BTW, when you are looking at a ‘rainbow’, you really are seeing something that does not exist. It is a delusion. Millions of individual raindrops are bending light all on there own. The drops are not formed into an arc. There is no more interaction between the drops that ‘form’ the ‘rainbow’, than there is between the adjacent drops that do not. And if you point-out a rainbow to me, no matter how close we snuggle our heads, the drops of water that are bending the light that enters my eyes are not the same drops that are bending the light that enters your eyes. It is pure delusion. And yet it quacks like a duck.

#10 · B.J. Giles

20 September 2006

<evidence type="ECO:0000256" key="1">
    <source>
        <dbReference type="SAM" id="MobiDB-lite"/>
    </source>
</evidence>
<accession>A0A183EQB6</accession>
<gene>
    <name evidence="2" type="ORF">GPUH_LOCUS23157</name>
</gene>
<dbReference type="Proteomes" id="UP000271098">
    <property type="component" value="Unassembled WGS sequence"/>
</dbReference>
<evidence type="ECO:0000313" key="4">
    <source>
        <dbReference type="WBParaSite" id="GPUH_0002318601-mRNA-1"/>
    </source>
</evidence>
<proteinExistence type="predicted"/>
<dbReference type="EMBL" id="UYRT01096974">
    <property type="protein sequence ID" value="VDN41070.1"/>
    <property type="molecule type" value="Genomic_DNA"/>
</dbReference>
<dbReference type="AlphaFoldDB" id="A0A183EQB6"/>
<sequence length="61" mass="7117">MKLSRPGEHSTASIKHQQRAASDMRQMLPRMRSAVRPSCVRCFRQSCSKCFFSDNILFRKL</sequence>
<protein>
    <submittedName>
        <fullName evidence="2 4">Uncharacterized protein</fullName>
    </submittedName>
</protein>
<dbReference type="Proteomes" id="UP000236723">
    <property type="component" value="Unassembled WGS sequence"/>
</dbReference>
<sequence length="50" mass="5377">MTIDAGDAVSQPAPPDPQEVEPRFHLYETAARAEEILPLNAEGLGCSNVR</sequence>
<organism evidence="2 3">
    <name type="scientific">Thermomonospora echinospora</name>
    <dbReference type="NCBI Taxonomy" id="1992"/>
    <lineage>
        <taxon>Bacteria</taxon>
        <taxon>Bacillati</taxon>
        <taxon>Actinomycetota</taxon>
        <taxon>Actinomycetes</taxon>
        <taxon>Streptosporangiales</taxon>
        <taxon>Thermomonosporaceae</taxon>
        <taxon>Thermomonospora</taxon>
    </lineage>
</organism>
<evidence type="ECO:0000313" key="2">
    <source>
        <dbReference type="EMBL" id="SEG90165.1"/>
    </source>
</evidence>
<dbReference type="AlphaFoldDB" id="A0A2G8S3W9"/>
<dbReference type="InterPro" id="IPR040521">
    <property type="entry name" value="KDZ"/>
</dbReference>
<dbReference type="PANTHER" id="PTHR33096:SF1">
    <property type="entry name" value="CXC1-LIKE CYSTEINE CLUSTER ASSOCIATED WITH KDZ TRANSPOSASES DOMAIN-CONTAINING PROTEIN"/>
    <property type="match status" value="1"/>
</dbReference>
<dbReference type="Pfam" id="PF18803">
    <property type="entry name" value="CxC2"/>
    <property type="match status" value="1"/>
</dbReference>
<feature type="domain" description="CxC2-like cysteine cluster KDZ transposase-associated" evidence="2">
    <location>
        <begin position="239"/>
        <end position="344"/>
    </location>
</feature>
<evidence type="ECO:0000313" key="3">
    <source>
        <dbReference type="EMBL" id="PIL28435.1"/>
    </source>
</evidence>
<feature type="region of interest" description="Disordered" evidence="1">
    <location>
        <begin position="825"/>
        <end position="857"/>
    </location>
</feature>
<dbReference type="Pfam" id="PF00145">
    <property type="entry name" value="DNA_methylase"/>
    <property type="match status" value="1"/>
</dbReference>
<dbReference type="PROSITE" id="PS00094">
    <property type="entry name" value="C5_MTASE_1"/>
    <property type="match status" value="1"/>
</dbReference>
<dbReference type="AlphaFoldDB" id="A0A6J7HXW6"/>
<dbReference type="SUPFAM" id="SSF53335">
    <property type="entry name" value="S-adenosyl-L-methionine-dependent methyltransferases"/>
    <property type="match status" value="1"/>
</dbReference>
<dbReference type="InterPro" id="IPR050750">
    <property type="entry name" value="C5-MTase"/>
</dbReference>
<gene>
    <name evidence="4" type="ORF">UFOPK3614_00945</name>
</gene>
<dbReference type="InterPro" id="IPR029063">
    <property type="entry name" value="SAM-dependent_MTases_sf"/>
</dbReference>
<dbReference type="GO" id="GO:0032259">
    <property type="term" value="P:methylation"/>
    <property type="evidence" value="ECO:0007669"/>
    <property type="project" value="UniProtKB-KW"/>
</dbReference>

Thanks for your blog, especially the discussion of free will. What a relief to know of kindred spirits (whatever that is.)”I” have been feeling increasingly isolated since attending a seminar with Isaac Shapiro (his book: It Happens by Itself) in 2002 and subsequently reading books by Tony Parsons, Satyam Nadeen,& Jan Kersschot. Within a relatively short period of time props for how I defined myself and my place in this world in the form of beliefs and interests vanished. The feeling was much like what I felt some 50 years ago when, within a relatively short period of time, the fundalmentalist Christian religious concepts I had wrapped my world around so passionately seemed like a fairy tale. Buddhism continues to hold some meaning for me but certainly not as it once did. The idea of the pathless path makes more sense but not the idea of seeking enlightenment. Periodically I can relax into the idea/concept of no free will and that “I” am not thinking but thinking is happening. I’m far from feeling secure enough in these concepts to be able to blissfully float in “what is” for any lenth of time, especially with no one to interact with. I’ve tried bringing up the subject with friends and family I thought would be receptive to at least considering the ideas but to no avail. So glad I found your site. B.J.